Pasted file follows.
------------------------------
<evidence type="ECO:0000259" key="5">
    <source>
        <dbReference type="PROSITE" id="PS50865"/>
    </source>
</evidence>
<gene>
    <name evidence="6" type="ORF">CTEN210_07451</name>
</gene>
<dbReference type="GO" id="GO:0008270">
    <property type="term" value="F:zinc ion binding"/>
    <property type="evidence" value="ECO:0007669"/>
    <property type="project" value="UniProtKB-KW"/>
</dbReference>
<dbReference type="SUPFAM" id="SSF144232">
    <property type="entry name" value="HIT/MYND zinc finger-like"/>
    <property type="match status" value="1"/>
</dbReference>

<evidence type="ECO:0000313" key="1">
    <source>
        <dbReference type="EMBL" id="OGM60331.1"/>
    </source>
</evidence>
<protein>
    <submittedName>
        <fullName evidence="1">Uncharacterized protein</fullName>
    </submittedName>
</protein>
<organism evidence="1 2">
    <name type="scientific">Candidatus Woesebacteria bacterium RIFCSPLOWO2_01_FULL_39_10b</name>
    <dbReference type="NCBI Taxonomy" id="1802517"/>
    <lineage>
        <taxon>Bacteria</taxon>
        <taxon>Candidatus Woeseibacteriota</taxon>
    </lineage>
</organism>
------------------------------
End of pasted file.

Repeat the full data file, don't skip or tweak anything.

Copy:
<evidence type="ECO:0000259" key="5">
    <source>
        <dbReference type="PROSITE" id="PS50865"/>
    </source>
</evidence>
<gene>
    <name evidence="6" type="ORF">CTEN210_07451</name>
</gene>
<dbReference type="GO" id="GO:0008270">
    <property type="term" value="F:zinc ion binding"/>
    <property type="evidence" value="ECO:0007669"/>
    <property type="project" value="UniProtKB-KW"/>
</dbReference>
<dbReference type="SUPFAM" id="SSF144232">
    <property type="entry name" value="HIT/MYND zinc finger-like"/>
    <property type="match status" value="1"/>
</dbReference>

<evidence type="ECO:0000313" key="1">
    <source>
        <dbReference type="EMBL" id="OGM60331.1"/>
    </source>
</evidence>
<protein>
    <submittedName>
        <fullName evidence="1">Uncharacterized protein</fullName>
    </submittedName>
</protein>
<organism evidence="1 2">
    <name type="scientific">Candidatus Woesebacteria bacterium RIFCSPLOWO2_01_FULL_39_10b</name>
    <dbReference type="NCBI Taxonomy" id="1802517"/>
    <lineage>
        <taxon>Bacteria</taxon>
        <taxon>Candidatus Woeseibacteriota</taxon>
    </lineage>
</organism>